It appealed to me for it’s homely, yet remarkably technologically advanced and informed content. It seems to attract a certain breed. Runners, naturally, but something more than that. Something to really belong to without needing to ‘go’ to.

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My Fetch vest worn with pride everywhere – Totnes 10k where Callum did the fun run

 

Strava may be the training site, app and world community of the masses, a slick machine, the mass production to Fetch’s home baked joys. I’m a member of both and have no truck with Strava, it’s an awesome thing. BUT, I could happily live without it, whereas Fetch has been a part of the runner that I have become.

I have religiously kept all my training on my Fetch log, including a diary of the way my life has unfolded in the 10 years (that’s 20% of my life!) I have been a member. It can be a dark read, in equal measures to it being an absolute joy. All of (my running) life is in there.

In 2007, I didn’t run on 10th March, on the 15th I ran 5 miles in 50 minutes and had very little to say.

Unlike in 2008 when I ran 20 miles and wrote “absolutely pissing down and blowing a gale, both calves completely cramped up in mile 20”! I was deep in training for the Paris Marathon.

In 2009 I was starting to do training sessions with others and on 10th March I did 4 x 1km with the training group, the fastest being 3m40s!!

In 2010, I was training on my own again and did 4 x (4x400m, 100m jog) in Youngs Park, quite a session!

March 10th 2011, I was training for Taunton Marathon and suffering man flu as I did a 7 mile ‘snotty’ run.

The following year, 2012, I was again training for a marathon attempt and on the Sunday of that week ran 22 miles at 8m20s pace around Torbay. Running away from the darkness by all accounts.

I raced on Sunday 10th March 2013. My Dad had recently had his hip replacement and was grateful for the ride out to Siblyback Lake in Cornwall where I ran 42m50s for a freezing, wild and windy 10k. I also plodded a 2.5 mile ‘recovery’ run in the evening. I know…..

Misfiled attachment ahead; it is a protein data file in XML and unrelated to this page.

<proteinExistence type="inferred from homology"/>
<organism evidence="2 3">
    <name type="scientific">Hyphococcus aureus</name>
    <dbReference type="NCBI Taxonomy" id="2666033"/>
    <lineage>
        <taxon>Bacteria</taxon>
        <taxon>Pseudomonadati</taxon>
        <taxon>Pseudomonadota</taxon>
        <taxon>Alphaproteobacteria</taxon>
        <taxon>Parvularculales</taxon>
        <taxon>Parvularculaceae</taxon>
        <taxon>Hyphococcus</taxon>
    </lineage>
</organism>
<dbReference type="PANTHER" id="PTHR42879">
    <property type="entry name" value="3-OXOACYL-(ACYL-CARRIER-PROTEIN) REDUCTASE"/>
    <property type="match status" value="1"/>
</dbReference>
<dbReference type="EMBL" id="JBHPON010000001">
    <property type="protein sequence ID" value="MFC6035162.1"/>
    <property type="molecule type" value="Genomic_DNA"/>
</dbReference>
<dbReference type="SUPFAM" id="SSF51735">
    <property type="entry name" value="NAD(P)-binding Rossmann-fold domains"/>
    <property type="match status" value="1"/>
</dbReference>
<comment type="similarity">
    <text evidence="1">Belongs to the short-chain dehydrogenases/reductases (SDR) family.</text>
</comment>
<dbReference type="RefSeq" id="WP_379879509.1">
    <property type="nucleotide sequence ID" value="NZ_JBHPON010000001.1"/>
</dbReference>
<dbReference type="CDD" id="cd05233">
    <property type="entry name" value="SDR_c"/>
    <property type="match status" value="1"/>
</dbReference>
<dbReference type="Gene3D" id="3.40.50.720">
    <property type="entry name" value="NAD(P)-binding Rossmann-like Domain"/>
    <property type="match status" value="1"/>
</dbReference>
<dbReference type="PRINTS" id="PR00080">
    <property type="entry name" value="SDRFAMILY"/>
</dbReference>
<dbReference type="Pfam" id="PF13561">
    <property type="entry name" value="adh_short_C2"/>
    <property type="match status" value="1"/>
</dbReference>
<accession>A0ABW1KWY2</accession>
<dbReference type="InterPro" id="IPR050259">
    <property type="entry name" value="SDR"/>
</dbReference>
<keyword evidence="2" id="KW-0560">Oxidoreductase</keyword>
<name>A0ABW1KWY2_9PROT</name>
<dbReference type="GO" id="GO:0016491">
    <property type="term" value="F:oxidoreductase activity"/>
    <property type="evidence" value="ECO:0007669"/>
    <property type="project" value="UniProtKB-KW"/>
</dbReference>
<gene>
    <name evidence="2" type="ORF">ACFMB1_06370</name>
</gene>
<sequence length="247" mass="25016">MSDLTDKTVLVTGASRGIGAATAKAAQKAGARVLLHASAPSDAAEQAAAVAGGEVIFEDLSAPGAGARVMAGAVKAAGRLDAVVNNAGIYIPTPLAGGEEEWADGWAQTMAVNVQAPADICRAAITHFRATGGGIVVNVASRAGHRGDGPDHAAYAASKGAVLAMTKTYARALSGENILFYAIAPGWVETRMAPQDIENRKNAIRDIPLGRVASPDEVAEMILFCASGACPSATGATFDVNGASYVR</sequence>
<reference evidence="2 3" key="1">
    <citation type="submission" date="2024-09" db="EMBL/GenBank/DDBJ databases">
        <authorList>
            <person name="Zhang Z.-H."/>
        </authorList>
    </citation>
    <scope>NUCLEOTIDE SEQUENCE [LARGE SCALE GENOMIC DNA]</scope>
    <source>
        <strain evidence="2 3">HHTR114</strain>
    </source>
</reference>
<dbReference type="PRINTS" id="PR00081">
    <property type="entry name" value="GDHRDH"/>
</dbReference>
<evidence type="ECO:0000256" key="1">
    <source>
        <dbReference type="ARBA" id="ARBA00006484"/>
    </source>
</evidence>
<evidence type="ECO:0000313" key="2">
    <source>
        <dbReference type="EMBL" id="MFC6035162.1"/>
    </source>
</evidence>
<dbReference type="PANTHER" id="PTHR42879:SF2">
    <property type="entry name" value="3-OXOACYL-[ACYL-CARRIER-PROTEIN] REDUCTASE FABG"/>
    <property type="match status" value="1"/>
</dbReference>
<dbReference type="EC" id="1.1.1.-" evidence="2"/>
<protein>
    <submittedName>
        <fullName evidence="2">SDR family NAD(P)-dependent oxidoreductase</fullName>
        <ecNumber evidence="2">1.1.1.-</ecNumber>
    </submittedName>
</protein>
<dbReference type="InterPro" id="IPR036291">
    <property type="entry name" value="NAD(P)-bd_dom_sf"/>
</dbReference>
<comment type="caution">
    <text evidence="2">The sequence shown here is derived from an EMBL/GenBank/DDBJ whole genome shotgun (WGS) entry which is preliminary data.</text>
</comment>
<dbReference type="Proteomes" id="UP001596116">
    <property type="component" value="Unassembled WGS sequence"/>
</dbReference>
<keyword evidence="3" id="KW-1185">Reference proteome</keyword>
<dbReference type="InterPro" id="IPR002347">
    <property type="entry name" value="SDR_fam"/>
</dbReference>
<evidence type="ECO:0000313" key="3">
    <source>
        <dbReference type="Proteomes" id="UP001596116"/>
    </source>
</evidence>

On March 9th 2014 I did a monster 24 mile marathon training session, following it on 10th with a 3.5 mile ‘recovery’ jog! “On battered legs” apparently. No shit!?

 

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A lovely Fetch kiss – Oh My Obelisk 2016

AHHH, we enter the happy years! No running on the 10th in 2015. Nicky and I had ran the Imber Ultra on the previous Sunday. Running 50km together over Salisbury Plain as Nicky was preparing for her South Downs Way 50 mile the following month. One of the proudest days

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Fetch Anniversary Vest at Grizzly 2015

ever.

 

No running on the 10th last year either, but 2 days later we did the ‘beautiful and brutal Larmer Tree Marathon’ which, as it happens, we are doing again on Sunday. It was just so wonderful we couldn’t resist going back.

All of this and every single other run I’ve every done is on my Fetch training log.

Another of my favourite running accessories is the quite wonderful Marathon Talk Podcast (to be blogged about another time). The aforementioned Ian Williams was interviewed on Marathon Talk in November 2014, and it’s well worth a listen.

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Fetch ‘Proud Supporter’ Shirt On Brixham Breakwater, Nicky in her South Downs Way 50 shirt

 

 

Fetch has also had a nice piece written in the Guardian. But most of all, I recommend you go to the website itself for wonderful blogs, article, forums, training tools, online logs, a great race calendar, race reviews and previews, discounts on shopping and  bespoke Fetch goodies to buy. I did 10 years ago and it gave me the lift I needed to keep on keeping on.

As I said, we’ve got the Larmer Tree Marathon (another disappointed face today when I told someone (the building inspector) that, no, I’m afraid none of my 29 marathons so far have been in London!), expect words. About mud. And hills.

Previously….. Elite (attitudes), Elite (Mo), Elite (Ultra heroes), My running streak (now 33 days), Elite (Step-Daughter & Grandson) and remotely interesting stuff….